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Determinants of exclusive breastfeeding in infants of six months and below in Malawi: a cross sectional study
Authors: Yusuf M. Salim, and William Stones
Source: BMC Pregnancy and Childbirth , 20(Article number: 472); DOI: 10.1186/s12884-020-03160-y
Topic(s): Breastfeeding
Country: Africa
  Malawi
Published: AUG 2020
Abstract: Background UNICEF and WHO recommend that all children should be exclusively breastfed for the first 6 months of life as breastmilk contains all the nutrients an infant needs during this period. In Malawi, exclusive breastfeeding has been declining from 72% (2009), 70.2% (2014) and 61% in the most recent survey (2015–16). We aimed to determine factors associated with exclusive breastfeeding in Malawi. Methods We used data from the Malawi Demographic and Health Survey (MDHS) 2015–2016. Survey records for 2059 mothers of children aged 6?months and below were identified and potential factors influencing infant feeding were examined. Logistic regression analysis was carried out to model determinants of exclusive breastfeeding (EBF). Results EBF declined in proportion to the age of the infant. Significant associations with continuing EBF were age of the mother, ethnicity of the mother, sex of infant and number of siblings. Members of the Tumbuka (OR?=?1.71, CI. 1.13–2.59) and Ngoni (OR?=?2.05, CI. 1.38–3.05) communities were more likely to practice EBF. In addition, mothers with female babies (OR?=?1.35, CI. 1.08–1.70) and those with 3–4 children (OR?=?1.47, CI. 1.04–2.08) were more likely to engage in EBF. Conclusion We identify important variations in EBF practices among population sub-groups in Malawi that need to be considered when framing health education messaging. Work is needed to assess the impact of more targeted messaging, whether delivered via ‘ten steps’ to successful breastfeeding under Baby Friendly Hospital Initiative (BFHI) programming or other health education and awareness campaigns to sensitize communities on implications of some cultural practices on the lives of babies. The potential role for mass media, targeted Health Surveillance Assistants’ (HSA) home visits and male involvement also require exploration.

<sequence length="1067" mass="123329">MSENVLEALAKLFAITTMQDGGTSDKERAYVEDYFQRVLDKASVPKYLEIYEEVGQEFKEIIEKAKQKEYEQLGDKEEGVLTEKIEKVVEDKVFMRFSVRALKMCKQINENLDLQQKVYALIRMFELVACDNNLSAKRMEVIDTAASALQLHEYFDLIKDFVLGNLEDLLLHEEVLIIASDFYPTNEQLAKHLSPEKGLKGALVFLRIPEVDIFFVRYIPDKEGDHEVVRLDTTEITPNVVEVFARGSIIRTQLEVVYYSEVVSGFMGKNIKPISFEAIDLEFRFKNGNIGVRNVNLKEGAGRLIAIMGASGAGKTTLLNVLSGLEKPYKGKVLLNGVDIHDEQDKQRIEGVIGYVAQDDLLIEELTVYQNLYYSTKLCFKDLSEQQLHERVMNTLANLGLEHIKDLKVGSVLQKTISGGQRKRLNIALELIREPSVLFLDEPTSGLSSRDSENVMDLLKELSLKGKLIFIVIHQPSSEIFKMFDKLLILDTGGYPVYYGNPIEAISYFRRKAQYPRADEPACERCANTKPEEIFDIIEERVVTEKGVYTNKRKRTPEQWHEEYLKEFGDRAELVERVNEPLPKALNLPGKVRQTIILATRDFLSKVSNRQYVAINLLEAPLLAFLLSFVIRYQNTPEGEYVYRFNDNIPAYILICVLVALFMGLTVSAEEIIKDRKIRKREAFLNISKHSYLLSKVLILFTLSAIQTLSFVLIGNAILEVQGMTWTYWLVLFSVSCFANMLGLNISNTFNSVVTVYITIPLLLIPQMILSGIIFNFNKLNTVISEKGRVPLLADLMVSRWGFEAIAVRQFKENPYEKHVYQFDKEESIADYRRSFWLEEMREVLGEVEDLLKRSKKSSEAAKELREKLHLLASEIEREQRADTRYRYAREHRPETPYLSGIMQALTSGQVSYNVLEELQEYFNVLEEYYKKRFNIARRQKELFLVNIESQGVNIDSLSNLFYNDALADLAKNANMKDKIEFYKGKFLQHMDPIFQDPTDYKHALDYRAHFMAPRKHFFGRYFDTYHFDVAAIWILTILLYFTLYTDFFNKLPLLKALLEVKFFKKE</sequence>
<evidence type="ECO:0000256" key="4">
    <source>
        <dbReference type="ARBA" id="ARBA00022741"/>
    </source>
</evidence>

Web: https://bmcpregnancychildbirth.biomedcentral.com/articles/10.1186/s12884-020-03160-y